RVing Is For The Birds

It was no surprise for my friends that my first major road trips with my new camper did not involve seeking mountains to hike, rivers to kayak, or places to sing around a campfire while stuffing my face with s’mores. My quest and number one reason for buying a camper is to seek birds.

Whether watching quietly on my backyard deck or stalking feverishly for miles in a South American rainforest, looking for birds is my favorite hobby, or perhaps a sport. Some even consider it an addiction. I started “watching” birds at an early age, and through the years I moved from a birdwatcher to a birder, which means I spend a lot of money on equipment, hotels, and bird guides traveling to exotic places just to see a special bird.

Each new bird I see is recorded on a life list, a record of all the bird species I have seen during my lifetime. Birders are very competitive, and when a rare bird is reported within a 300-mile radius of our homes, hopping into a car and heading out at midnight is common.

Traveling in an RV is very popular with birders. First, we save a lot of money sleeping in parks or boondocking versus hotel stays. Second, it is convenient to have our home away from home near us for quick and healthy meals. I eat mainly organic foods and keep my little camper stocked with dried or canned foods of my choice. Adding eggs, milk, or whatever is lying around in my kitchen refrigerator makes life on the road much more enjoyable — for me and my purse. Three days’ worth of clean clothes are always in my camper, and in a snap I’m ready to go.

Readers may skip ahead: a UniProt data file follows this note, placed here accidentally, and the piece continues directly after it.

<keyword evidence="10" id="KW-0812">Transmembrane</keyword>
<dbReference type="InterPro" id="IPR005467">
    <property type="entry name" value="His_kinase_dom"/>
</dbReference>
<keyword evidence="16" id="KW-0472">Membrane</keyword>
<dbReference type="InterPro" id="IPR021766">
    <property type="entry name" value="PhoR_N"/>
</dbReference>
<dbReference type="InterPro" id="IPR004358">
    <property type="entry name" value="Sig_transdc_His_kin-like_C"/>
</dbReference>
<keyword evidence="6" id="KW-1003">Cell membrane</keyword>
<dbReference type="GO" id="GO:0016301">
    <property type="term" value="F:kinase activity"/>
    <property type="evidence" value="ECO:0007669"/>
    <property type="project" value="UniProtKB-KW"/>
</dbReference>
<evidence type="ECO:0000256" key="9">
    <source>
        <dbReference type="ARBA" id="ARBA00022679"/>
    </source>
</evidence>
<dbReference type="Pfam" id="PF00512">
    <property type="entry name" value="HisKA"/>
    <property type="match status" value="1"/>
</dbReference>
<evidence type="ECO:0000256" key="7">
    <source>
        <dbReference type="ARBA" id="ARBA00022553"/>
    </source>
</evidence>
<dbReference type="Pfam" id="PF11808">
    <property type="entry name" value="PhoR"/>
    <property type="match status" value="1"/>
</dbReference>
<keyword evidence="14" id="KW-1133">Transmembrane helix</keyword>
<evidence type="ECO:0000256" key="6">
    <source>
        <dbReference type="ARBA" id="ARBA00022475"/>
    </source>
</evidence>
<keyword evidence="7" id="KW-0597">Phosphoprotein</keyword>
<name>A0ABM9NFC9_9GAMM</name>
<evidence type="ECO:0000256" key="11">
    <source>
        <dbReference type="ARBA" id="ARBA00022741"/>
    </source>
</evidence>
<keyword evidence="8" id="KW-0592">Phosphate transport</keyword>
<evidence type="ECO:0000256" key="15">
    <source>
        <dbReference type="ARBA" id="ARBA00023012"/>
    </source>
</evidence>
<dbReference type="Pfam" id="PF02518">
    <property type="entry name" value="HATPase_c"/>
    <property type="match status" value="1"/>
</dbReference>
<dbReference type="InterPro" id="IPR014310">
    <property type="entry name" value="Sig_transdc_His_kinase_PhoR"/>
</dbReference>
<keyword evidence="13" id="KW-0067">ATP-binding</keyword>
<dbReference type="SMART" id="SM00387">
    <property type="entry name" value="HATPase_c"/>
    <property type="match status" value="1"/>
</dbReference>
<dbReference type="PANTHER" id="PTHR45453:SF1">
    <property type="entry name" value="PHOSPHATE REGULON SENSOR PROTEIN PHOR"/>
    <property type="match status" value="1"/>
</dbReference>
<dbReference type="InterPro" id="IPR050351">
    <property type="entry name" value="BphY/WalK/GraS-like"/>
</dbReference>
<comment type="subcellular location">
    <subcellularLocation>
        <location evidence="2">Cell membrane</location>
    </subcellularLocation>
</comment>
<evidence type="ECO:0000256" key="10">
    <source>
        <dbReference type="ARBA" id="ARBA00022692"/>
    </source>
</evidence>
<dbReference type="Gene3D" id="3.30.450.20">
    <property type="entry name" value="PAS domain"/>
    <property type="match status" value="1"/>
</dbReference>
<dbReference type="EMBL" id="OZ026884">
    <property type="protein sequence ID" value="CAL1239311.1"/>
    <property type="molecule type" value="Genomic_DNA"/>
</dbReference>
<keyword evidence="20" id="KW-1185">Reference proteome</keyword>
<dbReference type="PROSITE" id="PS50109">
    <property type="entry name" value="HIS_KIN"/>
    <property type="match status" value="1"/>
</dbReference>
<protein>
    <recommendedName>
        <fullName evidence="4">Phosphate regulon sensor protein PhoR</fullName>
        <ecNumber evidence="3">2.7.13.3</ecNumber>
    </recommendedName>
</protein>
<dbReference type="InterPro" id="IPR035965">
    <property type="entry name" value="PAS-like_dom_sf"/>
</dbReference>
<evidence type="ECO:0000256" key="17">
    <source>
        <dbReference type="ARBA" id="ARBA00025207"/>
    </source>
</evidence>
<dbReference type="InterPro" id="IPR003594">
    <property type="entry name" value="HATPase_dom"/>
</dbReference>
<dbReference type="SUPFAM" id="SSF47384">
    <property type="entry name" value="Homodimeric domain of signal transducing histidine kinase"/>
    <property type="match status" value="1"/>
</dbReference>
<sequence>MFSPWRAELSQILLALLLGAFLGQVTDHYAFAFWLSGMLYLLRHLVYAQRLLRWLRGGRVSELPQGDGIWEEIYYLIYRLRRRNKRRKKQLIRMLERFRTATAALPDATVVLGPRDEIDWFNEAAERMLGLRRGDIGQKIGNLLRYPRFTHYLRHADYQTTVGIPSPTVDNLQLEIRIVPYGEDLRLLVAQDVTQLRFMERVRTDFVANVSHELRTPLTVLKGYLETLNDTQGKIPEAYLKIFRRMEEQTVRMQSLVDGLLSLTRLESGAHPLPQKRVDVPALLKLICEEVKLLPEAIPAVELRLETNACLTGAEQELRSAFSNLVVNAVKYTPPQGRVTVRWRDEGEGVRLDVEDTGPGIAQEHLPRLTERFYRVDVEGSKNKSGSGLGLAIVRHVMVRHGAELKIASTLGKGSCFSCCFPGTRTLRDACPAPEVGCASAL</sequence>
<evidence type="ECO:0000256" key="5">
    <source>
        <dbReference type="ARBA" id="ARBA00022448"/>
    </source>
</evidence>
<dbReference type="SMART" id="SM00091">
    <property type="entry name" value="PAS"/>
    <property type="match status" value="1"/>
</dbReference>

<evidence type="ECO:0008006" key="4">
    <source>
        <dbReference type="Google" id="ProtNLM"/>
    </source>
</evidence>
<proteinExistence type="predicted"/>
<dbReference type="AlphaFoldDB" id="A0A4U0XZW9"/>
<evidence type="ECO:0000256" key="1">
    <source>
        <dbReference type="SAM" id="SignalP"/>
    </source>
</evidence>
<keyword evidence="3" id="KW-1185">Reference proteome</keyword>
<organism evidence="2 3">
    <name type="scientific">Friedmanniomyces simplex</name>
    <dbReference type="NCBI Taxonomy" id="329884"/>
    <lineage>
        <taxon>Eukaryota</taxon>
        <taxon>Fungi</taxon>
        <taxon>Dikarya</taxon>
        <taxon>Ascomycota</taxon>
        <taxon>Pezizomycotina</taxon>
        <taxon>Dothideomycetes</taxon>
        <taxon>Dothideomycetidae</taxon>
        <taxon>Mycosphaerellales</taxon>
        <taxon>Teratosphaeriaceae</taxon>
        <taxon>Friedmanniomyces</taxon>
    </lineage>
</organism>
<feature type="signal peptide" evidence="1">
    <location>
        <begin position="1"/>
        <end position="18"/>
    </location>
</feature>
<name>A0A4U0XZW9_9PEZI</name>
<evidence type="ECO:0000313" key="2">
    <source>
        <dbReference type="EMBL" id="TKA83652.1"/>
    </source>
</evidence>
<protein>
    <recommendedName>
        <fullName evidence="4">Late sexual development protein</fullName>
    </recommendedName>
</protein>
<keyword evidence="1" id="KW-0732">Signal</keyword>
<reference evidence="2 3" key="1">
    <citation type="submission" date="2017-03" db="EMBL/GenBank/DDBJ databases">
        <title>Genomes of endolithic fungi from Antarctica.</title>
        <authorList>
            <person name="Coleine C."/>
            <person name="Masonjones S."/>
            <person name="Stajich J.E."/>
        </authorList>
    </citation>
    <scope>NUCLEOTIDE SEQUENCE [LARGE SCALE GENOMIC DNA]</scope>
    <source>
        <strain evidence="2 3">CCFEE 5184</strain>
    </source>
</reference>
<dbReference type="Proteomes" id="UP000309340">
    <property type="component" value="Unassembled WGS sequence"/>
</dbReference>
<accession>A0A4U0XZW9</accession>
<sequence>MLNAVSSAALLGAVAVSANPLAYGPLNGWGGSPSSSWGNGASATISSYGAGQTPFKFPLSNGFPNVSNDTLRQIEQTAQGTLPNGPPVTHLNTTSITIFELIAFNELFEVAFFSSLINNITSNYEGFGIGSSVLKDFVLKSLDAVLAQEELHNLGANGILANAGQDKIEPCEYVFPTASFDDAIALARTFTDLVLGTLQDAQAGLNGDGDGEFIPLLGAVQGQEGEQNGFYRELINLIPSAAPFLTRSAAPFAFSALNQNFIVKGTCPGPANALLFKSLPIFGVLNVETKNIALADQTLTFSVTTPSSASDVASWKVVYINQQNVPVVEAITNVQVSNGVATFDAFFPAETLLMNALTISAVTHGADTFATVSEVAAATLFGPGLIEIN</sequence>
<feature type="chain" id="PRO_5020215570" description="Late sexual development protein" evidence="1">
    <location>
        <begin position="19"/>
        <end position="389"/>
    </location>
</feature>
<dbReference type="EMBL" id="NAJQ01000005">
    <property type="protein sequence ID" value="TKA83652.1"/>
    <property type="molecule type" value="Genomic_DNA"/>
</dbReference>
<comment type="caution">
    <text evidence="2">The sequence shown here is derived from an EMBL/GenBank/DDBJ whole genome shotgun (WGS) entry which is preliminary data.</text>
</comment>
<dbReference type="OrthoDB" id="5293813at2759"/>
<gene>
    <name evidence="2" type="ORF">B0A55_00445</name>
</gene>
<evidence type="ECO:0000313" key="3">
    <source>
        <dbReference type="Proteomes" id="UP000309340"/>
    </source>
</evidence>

There is no better place to find cool birds than my home state of Texas. Second only to Alaska as the largest state, Texas has recorded over 630 avian species. The state stretches about 800 miles from north to south and is placed in the direct path of two major flyways for migrating birds that spend their summers in Canada and winter in Mexico. So, it is possible to find a lot of birds, even a few unusual birds, in Texas during fall and spring. They may be visiting for only a few days, feeding furiously before the next stopover spot on their amazing journey. 

Birding apps and a network of information shared between birders are used to spot where and when certain species arrive. In early October, I headed for Corpus Christi to the annual HawkWatch festival, where volunteers and spectators from all over the U.S. count birds of prey in the millions as they fly over this area.

I, along with others from my area, stayed at the Lake Corpus Christi State Park, located in Mathis, Texas, within a few miles of the HawkWatch main viewing area and the city of Corpus Christi. Shady campsites and large day picnic areas surround a 21,000-acre placid lake, famous for fishing, swimming, and water-skiing.

The park is also a haven for birds, so I strolled along the hiking trails every day, all within walking distance of the campground. My favorite was the Longhorn Trail leading to the Kiskadee Trail, which ends at the 1935 Historic Castle built by the Civilian Conservation Corps. A side trail leads to the Bird’s Nest Shelter with a bird blind to watch birds come to a small pond. It was hard to leave this pleasant park, but I could not miss the HawkWatch.